Reposted with permission from The Cripplegate.
by Jesse Johnson
What is the worst Christmas gift you can give your middle-school student? I don’t mean that spiritually—as in unbelief—or theologically—as in The Jesus Calling Student Edition. I mean it seriously. What is the worst gift that you can give your middle-school student?
This Christmas thousands of middle school students are going to get a gift under their tree or in their stocking, and it is going to wreck their lives.
The worst gift you can give your middle-school student is …
A smart phone.
I’ve heard every excuse from parents. “All his friends have them!” “She needs to be picked up from her ballet folklorio class (the one on Wednesdays), and so she has to text me when it’s over.” “You see, the carpool drop off is around the corner from the entrance to the school, and I just want him to text when he gets to class so that I know he made it safely; is that too much to ask?” Even, “It’s important that she FaceTime ® her grandparents whenever she wants, so natch she needs her own phone, preferably one with a 6MP camera.”
These excuses are straight out of cell phone commercials. I appeal to parents to understand that when you hand your child her own smart phone, you are handing her something that requires more maturity than the keys to the car, more self-control than is required at Krispy Kreme, and more spiritual danger than a gift card to your local charismatic book store.
Ask yourself this: When you were twelve, if someone would have placed a stack of pornographic magazines in your room, would you (at age 12) have had the self-control to not look at it? Every night?
Now put your 12-year-old self in a school with minimal supervision, and all of your friends were looking at pornography, and you happened to have some in your back-pack right then; would you have tried to fit in?
This is the situation you are putting your child when you give him a smart phone. You are handing him unlimited access to everything he’s most curious about. You are not placing him in one situation where compromise is a possibility, but countless situations. Compromise will be as available to him as…well, as his phone is.
If you want your kids to be able to send anonymous messages to strangers, to receive inappropriate pictures from classmates, or have constant texts with that one student you hear so much about but strangely have never met, then a smart phone is a great idea. If you think your kids would never send inappropriate pictures of themselves, or receive inappropriate pictures of others, then it is with a heavy heart that I inform you of what kids these days do with their phones: actually, never mind, I can’t bring myself to type it. The short version is, don’t give your middle school student a smart phone.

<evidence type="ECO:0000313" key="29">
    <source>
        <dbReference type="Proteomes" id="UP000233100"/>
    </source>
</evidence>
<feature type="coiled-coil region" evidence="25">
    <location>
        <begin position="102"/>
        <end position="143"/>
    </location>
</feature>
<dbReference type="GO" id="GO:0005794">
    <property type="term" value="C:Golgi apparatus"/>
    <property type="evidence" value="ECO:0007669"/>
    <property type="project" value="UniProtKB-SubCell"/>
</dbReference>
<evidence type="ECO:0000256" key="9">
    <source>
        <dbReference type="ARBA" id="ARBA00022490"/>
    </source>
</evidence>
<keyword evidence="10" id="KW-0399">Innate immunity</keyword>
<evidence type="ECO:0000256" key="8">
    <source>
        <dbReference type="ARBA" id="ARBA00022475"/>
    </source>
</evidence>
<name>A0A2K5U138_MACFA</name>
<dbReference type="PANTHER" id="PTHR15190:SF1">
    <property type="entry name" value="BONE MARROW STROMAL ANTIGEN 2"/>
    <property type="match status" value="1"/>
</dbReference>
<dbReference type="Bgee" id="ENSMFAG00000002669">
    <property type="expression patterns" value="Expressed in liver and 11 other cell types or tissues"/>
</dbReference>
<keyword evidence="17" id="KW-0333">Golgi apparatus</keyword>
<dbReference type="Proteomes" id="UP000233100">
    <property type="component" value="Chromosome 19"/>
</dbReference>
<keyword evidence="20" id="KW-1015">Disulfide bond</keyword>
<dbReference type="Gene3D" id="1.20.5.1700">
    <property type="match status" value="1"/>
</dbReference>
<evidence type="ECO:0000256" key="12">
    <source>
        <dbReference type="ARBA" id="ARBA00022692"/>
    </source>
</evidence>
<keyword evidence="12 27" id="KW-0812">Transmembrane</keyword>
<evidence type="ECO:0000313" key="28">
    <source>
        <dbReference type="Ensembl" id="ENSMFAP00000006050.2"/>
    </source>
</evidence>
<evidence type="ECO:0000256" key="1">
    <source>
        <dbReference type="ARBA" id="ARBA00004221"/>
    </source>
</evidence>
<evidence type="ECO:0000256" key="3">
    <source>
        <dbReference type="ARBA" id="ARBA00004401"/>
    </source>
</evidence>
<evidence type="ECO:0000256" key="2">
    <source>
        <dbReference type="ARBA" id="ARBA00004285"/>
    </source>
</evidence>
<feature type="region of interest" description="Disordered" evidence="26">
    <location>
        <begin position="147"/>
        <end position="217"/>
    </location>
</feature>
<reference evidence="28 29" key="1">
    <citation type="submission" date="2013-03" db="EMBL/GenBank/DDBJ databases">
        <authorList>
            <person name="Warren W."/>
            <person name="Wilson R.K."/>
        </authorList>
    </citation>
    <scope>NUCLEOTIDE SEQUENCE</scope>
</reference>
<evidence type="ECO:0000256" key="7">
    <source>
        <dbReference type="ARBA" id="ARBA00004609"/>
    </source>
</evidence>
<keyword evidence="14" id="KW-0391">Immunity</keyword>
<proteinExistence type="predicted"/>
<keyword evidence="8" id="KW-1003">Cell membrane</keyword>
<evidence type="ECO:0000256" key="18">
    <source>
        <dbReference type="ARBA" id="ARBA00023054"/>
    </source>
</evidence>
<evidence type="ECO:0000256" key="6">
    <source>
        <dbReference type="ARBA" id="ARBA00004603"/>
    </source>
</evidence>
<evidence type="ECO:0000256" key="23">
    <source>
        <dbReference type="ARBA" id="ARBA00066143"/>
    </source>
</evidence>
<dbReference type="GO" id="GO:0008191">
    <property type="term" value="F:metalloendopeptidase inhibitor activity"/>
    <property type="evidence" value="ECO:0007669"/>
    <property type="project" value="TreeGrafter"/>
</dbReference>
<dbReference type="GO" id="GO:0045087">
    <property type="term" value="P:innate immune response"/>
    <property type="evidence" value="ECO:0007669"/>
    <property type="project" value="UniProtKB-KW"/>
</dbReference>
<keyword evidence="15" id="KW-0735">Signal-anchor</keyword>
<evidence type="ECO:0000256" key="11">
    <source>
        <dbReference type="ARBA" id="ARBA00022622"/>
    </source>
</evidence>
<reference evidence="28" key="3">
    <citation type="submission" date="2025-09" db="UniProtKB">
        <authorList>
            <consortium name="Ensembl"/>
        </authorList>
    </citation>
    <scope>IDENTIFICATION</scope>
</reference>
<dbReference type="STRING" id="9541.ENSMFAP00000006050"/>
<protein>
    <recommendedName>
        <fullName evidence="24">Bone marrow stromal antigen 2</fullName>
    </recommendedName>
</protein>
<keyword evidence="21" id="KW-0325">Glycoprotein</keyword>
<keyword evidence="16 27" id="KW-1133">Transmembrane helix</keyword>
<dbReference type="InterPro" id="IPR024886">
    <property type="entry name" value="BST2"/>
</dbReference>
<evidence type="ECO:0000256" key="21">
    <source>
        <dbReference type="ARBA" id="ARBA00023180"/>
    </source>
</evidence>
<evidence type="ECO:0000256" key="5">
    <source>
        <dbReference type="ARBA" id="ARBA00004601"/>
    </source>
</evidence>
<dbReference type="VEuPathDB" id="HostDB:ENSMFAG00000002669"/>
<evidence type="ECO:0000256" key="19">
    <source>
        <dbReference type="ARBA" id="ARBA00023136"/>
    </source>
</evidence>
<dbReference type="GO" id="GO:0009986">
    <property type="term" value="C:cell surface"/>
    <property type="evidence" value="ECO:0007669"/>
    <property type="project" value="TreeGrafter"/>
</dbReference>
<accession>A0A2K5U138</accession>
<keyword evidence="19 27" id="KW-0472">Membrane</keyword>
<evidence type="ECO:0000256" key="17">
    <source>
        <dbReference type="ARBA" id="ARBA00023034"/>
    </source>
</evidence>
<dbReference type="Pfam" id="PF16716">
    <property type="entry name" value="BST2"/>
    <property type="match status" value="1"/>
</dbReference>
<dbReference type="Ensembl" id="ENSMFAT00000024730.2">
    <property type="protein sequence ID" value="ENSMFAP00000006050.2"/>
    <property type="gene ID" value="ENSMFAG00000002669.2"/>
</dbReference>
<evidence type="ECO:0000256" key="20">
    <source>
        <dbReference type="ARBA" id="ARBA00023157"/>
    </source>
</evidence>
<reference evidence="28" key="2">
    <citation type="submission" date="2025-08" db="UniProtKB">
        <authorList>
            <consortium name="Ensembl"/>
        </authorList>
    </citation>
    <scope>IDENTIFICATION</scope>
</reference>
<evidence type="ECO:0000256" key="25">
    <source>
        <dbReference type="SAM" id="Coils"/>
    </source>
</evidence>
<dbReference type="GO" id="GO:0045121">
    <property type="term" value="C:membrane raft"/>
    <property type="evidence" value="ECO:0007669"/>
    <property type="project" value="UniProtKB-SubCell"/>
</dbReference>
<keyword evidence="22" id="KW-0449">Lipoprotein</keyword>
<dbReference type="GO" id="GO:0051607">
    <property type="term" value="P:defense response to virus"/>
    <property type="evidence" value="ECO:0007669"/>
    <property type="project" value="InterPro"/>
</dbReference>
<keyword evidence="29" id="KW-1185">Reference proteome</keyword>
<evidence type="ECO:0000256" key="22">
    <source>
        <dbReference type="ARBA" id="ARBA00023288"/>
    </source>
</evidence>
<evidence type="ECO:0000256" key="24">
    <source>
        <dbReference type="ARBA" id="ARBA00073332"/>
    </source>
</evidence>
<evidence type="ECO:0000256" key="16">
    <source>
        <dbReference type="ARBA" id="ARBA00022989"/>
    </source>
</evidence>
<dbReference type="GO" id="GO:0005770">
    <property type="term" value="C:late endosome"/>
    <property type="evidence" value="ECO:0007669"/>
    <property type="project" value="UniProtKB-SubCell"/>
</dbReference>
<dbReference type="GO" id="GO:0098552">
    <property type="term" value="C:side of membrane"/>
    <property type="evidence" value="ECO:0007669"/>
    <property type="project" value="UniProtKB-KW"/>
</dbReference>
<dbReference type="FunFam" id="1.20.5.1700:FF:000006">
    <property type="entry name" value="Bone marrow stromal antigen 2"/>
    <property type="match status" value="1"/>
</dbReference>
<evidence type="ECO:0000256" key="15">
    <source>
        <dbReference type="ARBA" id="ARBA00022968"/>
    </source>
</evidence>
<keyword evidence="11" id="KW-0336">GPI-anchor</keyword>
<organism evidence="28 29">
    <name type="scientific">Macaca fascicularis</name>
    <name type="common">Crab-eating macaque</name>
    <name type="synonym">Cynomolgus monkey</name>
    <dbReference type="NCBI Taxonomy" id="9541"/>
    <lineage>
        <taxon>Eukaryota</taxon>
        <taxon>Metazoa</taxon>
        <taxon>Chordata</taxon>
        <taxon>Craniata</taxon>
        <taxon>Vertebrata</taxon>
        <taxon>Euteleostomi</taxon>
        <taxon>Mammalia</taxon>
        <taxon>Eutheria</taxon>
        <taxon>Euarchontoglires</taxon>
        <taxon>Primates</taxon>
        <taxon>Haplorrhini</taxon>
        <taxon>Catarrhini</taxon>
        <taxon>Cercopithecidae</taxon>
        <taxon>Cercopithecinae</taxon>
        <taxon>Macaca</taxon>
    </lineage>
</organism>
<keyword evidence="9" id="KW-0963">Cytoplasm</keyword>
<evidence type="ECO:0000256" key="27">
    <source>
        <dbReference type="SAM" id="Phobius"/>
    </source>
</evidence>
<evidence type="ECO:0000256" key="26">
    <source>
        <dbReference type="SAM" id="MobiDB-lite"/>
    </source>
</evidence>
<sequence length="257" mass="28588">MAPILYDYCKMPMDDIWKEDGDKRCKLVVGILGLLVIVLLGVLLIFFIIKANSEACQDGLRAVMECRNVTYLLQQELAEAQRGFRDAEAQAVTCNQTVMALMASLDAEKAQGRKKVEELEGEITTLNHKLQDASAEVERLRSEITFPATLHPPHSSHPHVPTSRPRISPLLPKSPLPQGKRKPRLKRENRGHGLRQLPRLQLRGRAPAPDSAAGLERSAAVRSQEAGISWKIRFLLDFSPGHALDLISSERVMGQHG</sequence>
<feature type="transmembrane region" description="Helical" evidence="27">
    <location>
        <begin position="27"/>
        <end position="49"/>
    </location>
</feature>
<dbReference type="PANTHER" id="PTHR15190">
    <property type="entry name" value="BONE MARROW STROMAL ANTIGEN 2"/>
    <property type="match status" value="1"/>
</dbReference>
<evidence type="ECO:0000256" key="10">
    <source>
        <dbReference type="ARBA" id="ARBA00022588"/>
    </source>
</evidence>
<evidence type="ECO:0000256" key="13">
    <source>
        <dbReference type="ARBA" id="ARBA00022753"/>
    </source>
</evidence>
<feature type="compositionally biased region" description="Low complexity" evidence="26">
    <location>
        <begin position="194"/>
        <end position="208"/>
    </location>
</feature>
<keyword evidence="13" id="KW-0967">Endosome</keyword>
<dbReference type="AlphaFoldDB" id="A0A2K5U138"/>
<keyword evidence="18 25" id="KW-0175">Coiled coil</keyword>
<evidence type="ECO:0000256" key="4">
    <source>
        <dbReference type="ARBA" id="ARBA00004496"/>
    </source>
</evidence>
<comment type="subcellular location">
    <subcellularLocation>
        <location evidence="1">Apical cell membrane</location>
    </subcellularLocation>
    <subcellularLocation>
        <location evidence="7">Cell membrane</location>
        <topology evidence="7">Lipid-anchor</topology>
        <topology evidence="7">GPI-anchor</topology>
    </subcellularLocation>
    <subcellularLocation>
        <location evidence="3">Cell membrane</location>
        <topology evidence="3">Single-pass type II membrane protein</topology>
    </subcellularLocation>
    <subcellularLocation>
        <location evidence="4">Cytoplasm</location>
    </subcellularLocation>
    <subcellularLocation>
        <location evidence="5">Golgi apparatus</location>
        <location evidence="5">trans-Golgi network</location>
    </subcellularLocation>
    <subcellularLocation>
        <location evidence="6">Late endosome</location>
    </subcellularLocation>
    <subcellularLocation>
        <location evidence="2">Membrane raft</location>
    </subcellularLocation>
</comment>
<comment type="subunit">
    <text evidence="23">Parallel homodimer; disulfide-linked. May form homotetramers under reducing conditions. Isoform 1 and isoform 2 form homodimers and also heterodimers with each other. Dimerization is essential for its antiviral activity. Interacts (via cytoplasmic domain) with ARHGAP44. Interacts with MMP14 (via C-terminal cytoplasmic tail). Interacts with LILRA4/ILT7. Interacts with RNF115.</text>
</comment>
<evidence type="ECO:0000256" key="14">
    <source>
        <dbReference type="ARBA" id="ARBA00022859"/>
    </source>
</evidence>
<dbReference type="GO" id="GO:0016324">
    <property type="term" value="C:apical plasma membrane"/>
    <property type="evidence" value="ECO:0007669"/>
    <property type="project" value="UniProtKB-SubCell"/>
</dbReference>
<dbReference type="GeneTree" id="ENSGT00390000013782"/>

I know college students who ditch their smart phones to produce a distance between temptation and their pockets. I know grown men who are parents and pastors who won’t be alone in their house with their cell phones. But I don’t know any good reason why parents would think their middle-school student would be different.
I get it. Maybe your child is not the kind who will be tempted by porn. Maybe they won’t share inappropriate pictures on line. There might be a 50-50 chance of that, or even 70-30. But why not wait a few years to find out if that’s something they will struggle with before giving handing them that struggle with a bow on top?
Give them an I-pod to listen to music. If it is super important for you that your kid have increased access to video games, then give them a tablet. If you want them to Face Time their grand-ma-ma, get them a computer (with Circle!), or lend them your phone. But don’t unlock the door to the dungeon, push them in, and say, “Call me when you are ready to be picked up.”
Parents think that they can give their kids smart phones, but just limit what apps are on there, and then monitor all conversations, pictures, updates, and installs. Ha! Believe it or not, today’s techno-neophyte child will have a better grasp of that technology next week than you do now. I have a neighbor who designs apps for major companies (eg., Delta Airlines, AMEX). He’s no techno slouch. And he told me that even he can’t figure out a way to keep unwanted apps from being installed on his kid’s smart phones.
I’m not writing this as a Luddite. I think you can put your kids on a computer or tablet, put them on in-house wifi, install Circle and a messaging app that you can monitor, and be reasonably safe.
But I’m also not naïve. You shouldn’t give a twelve-year-old unrestricted access to data usage that you can’t monitor, can’t supervise, and can’t track. Which is exactly what you are doing when you give them a smart phone.
So this Christmas, give your middle school student something that will help her and not harm her. Give her cash, give her music, or take her to a movie. Whatever. Just don’t set her spiritual house on fire, and tell them “Send me a message when it has burned down.”
Jesse is the Teaching Pastor at Immanuel Bible Church in Springfield, VA. He also leads The Master’s Seminary Washington DC location.